Since May 1 cancer medication imported into China has been tariff-free, which is expected to contribute to a sharp drop in the price of such drugs in China while tackling problems of quality and legality with cancer medication bought from overseas via the Internet.
The purpose of drugs is to save people's life, and they are not equivalent to other commodities. When drug regulations contradict this objective, adjustments are necessary.
According to a report released by the National Cancer Center, each year the country witnesses 4.29 million new cancer cases. China's newly added cancer cases and cancer-related deaths account for 22 percent and 27 percent of the world's respective totals. There is a huge demand in China for anti-cancer drugs and yet the country is not providing enough quality medicine to its cancer patients.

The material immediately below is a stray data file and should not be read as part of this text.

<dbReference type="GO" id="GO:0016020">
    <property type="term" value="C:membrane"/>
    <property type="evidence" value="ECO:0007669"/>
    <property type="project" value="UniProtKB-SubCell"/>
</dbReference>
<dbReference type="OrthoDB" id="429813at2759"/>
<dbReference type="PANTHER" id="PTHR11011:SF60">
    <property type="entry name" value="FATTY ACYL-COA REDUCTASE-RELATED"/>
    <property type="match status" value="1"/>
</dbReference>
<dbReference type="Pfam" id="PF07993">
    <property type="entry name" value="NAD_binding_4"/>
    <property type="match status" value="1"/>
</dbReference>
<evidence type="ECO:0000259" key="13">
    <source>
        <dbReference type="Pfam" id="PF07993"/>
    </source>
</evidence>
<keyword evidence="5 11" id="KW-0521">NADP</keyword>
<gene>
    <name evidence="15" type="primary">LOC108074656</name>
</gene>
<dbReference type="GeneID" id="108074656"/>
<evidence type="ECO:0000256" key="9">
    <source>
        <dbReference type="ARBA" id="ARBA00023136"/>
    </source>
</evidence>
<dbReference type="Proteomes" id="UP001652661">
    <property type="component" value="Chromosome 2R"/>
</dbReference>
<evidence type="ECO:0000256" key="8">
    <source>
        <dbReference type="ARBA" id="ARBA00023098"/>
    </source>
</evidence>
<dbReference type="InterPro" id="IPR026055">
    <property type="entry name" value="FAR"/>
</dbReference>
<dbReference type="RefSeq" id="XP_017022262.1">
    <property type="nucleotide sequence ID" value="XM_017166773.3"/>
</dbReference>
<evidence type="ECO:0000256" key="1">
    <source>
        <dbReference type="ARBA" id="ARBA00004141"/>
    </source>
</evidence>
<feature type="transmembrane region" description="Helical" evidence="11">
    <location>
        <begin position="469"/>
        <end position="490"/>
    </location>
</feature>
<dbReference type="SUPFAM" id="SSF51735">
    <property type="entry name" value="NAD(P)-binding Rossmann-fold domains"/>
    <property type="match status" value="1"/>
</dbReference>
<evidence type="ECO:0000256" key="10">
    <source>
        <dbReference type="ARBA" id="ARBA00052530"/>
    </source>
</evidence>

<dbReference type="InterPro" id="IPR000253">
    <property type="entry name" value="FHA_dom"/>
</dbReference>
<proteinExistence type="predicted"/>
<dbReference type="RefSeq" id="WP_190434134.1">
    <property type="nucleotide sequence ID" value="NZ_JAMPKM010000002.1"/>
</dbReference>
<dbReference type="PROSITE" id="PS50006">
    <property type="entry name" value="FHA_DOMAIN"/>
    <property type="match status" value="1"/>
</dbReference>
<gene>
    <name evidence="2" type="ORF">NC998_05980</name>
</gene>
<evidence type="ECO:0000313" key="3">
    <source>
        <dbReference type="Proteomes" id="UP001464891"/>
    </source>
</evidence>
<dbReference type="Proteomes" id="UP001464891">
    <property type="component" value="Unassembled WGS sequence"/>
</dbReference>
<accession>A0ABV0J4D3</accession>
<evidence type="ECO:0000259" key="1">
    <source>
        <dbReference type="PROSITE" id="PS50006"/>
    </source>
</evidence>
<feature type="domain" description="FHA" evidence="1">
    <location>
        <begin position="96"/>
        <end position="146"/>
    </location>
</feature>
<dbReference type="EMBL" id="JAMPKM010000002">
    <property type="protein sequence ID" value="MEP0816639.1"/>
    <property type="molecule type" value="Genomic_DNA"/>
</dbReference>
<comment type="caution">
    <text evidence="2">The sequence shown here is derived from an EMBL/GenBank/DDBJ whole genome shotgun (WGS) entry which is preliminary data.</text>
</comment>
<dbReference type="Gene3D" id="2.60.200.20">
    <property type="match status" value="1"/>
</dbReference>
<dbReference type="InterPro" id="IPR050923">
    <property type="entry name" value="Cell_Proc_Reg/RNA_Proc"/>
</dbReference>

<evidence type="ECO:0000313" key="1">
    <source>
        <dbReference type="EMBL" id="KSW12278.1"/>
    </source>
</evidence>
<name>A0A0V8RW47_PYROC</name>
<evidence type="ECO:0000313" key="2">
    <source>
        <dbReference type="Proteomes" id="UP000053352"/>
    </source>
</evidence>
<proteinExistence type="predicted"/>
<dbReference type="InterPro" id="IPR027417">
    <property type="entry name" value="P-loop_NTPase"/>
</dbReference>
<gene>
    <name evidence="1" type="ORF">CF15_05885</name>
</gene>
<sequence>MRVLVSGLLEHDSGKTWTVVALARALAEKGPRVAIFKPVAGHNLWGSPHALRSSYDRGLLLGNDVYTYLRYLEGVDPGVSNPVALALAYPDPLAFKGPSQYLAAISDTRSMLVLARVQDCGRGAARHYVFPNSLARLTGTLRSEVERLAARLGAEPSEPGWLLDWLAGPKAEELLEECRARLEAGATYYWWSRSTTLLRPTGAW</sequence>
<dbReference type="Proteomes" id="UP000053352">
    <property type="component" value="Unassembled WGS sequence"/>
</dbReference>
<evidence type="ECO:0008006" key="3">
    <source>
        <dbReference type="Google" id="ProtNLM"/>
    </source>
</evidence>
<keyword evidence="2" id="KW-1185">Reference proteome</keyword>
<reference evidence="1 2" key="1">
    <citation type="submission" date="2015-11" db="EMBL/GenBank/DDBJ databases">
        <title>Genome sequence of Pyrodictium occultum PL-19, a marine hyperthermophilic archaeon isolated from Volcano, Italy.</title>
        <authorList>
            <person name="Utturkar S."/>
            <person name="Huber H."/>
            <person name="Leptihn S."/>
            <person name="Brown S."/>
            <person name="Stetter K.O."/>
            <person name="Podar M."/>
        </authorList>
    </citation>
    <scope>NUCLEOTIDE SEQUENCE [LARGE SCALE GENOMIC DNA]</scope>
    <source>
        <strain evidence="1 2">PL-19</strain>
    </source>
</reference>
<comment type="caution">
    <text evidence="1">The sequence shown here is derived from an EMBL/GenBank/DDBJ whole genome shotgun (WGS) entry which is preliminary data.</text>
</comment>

Cancer is a difficult disease to fight. How to effectively combat it while dramatically cutting the cost of medication is crucial for success in the battle against cancer. Abolishing tariffs on the importation of cancer drugs is an important step, but more work still needs to be done to help patients.
(This is an edited excerpt of an article published in Guangming Daily on May 7)